Time passed, the summer days returned; legends about the queen took
clearer, if still fragmentary form; she was of alien blood, remotely of Tartar
origin. During the disturbances the Chang Tei rebellion had left in the
larger towns, those voices had grown louder that sing little, forbidden
songs, or give vent to exclamations in an amused crowd.
Some things were coarse and cruel, their infamy delightful to those who
could best understand it. When a few are gathered together, will not a song-
give, sometimes, to the singer a flattering sense of nationality?—some origi-
nality of feeling steals unawares through a chorus not sung too loud, but to
which people nod pleasantly as they go by the half-closed door.
There were other things, however, not to be understood; the queen’s
poignant passions, this one supreme renunciation seemed only able to
assuage—how unaccountable this! She used to terrify her lovers, about this
there were many ingenious tales. Now, it was said she would wash this
marred face with her tears, wipe, devoutly, with her hair, the precious oint-
ments she poured upon its many wounds, kissing the spiced mouth; she
was as one who has listened to much prolonged music, or who half fears the
approach of a vision.
And men, with shrill voices, said a curse was upon her for her lewdness;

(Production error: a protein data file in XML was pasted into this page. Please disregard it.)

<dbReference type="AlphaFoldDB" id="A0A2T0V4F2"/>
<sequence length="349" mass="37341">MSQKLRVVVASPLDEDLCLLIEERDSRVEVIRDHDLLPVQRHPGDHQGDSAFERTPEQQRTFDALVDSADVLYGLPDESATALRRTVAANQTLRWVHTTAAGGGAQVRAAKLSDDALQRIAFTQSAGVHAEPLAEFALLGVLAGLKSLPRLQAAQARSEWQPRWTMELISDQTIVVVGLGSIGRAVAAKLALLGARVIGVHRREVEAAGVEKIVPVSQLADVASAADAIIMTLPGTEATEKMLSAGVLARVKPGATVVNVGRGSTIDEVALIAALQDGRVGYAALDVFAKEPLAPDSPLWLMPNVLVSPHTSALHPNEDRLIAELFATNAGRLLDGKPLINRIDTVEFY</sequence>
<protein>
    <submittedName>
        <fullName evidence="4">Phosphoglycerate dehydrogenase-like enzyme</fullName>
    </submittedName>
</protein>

that an iron circle weighed upon her brow from nightrise to sunrise, but
that her lover had no cause to fear, being but a face; and people would
laugh exceedingly at this; also, was that Face not deeply marred?
Though trouble, ever increasing, raged in the provinces, the queen’s life
did not change; none but a few servants who had seen the head’s coming
had access to her.
In long rooms, hung with violet veils, or dark bronze mirrors filled only
with a remote radiance, she nightly feasted with him, raising empty goblets
to her lips, breaking untasted bread sacramentally;—though a banquet was
laid nightly, she tasted but a little rice. When morning came she would
motion towards a window and say, “My Lord! the Dawn breaks.” Rising,
she would bear the head in her hands, devoutly, as a young priest does a
relic, through darkened corridors, where the purple shapes seemed absorbed
in the recreating of forms half remembered, of colours half effaced; and